There were just five George McNeil paintings in Perlow’s tiny space this winter, but even this small number made me wishfor a full-on museum exhibition of this underknown artist. The paintings date to the 1970s and 1980s, decades in which the New Yorker McNeil (1908-1995),who became an abstractionist in the late’30s and achieved renown as a second-generation Abstract Expressionist in the ’50s and ’60s, turned to a wild figuration that had affinities with that of the East Village and Neo-Expressionist painters. They were young and he was old, but he had the advantage in that he had little to work out. Having fully assimilated the muscularity and adventurousness of postwar abstraction, he could simply have a ball.
Maybe that’s one reason that, in the ’80s, he did a series of paintings and prints with a disco theme. There were two here: Dazzling Disco #2 (1984), with its muddled crowd and garish, masklike colored faces, and Dingbat Disco (1982), focusing on just two figures heatedly dancing. At around 4½ by 5 feet, this oil on canvas is thick with impasto and added materials—sand and twine—that, along with the primitivist, childlike facture and forceful brushwork, puts one in mind of Art Brut. The woman has bright yellow arms and a brown face; she thrusts one big pink leg over a tough wedge of blue. She looks one way while her partner, his head outlined in vivid orange, looks the other. The dance seems merely an excuse for the artist to give some nameable shape to the dynamic trajectories of his earlier nonobjective compositions—but something of the cocaine-stoked mania of the era has also made its way into the work.
I wish I knew what was going on in Are You Sure? (1984), another large painting in which the presence of a long, disembodied arm with a watch and two rather anxious-looking heads suggests an ominous narrative with a looming curfew. The toothy blue head at the center of the painting reminds me of figures by Dana Schutz and some recent “portraits” by Nicole Eisenman, similarly recalling Dubuffet, and makes me feel that the right context for McNeil could matter to younger artists who may not be familiar with his expressive intensity and humor. A smaller painting on paper mounted to panel (approx. 27 by 28 inches), Peter’s Dream Image, features another big, multicolored head, its spiky punkish hair aflame in pink and blue.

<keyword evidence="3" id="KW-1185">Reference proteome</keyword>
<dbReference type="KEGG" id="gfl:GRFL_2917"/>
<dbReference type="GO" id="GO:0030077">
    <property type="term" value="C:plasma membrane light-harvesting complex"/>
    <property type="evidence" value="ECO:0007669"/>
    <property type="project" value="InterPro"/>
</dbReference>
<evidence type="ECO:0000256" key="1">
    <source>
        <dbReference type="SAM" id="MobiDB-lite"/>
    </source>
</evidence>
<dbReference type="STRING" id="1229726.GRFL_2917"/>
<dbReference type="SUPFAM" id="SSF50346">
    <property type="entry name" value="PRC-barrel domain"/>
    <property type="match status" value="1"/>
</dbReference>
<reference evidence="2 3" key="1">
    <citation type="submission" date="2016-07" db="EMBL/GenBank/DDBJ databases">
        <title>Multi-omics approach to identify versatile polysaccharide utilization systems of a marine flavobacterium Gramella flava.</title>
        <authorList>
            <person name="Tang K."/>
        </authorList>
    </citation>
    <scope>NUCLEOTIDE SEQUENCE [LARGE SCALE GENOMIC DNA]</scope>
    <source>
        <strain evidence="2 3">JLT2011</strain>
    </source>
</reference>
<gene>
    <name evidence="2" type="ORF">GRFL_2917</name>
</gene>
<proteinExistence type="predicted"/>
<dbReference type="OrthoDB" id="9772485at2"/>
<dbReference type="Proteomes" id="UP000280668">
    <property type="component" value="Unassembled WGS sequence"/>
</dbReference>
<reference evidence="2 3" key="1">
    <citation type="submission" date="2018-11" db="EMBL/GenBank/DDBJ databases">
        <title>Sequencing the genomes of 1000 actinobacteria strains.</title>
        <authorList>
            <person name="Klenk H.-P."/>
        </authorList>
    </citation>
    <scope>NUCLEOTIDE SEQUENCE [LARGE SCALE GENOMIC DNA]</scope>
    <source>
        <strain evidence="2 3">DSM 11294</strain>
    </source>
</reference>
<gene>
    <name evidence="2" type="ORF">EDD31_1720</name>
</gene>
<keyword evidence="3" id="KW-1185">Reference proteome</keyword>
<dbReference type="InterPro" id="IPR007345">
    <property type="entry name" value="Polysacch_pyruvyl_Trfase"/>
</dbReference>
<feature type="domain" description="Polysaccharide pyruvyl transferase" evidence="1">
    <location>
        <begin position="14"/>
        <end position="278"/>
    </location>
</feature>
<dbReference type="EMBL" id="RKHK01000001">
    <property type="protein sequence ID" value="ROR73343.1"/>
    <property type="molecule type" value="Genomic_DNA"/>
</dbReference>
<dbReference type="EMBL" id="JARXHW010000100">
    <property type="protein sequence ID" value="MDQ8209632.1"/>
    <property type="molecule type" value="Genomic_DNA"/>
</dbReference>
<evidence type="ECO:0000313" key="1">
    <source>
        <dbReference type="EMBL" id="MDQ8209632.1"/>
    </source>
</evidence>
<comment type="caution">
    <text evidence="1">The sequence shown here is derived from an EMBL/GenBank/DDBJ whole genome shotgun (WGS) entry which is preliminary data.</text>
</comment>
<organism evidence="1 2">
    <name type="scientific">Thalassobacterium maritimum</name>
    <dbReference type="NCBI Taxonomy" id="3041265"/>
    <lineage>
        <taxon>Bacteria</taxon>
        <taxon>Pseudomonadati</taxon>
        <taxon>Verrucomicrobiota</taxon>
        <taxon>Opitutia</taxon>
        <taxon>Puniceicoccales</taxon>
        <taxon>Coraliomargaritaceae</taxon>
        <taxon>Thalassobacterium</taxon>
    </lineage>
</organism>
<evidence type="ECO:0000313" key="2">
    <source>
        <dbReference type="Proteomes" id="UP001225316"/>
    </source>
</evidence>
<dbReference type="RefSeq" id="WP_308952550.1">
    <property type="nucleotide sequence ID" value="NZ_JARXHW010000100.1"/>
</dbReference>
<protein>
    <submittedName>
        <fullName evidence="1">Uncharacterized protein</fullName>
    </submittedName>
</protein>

An earlier painting is less raucous: Holiday (1973) presents a distended, bleach-blonde blue nude nested in a hot orange ground—no light, but plenty of sun. At the height of second-wave feminism, McNeil cut off the cranium and made the mouth and pubic area a flaming red. At the time, painters like Baselitz were just making their way into U.S. galleries and museums, but his German angst had no edge over McNeil’s canny American lyricism. Once again, alas, market fashion prevailed.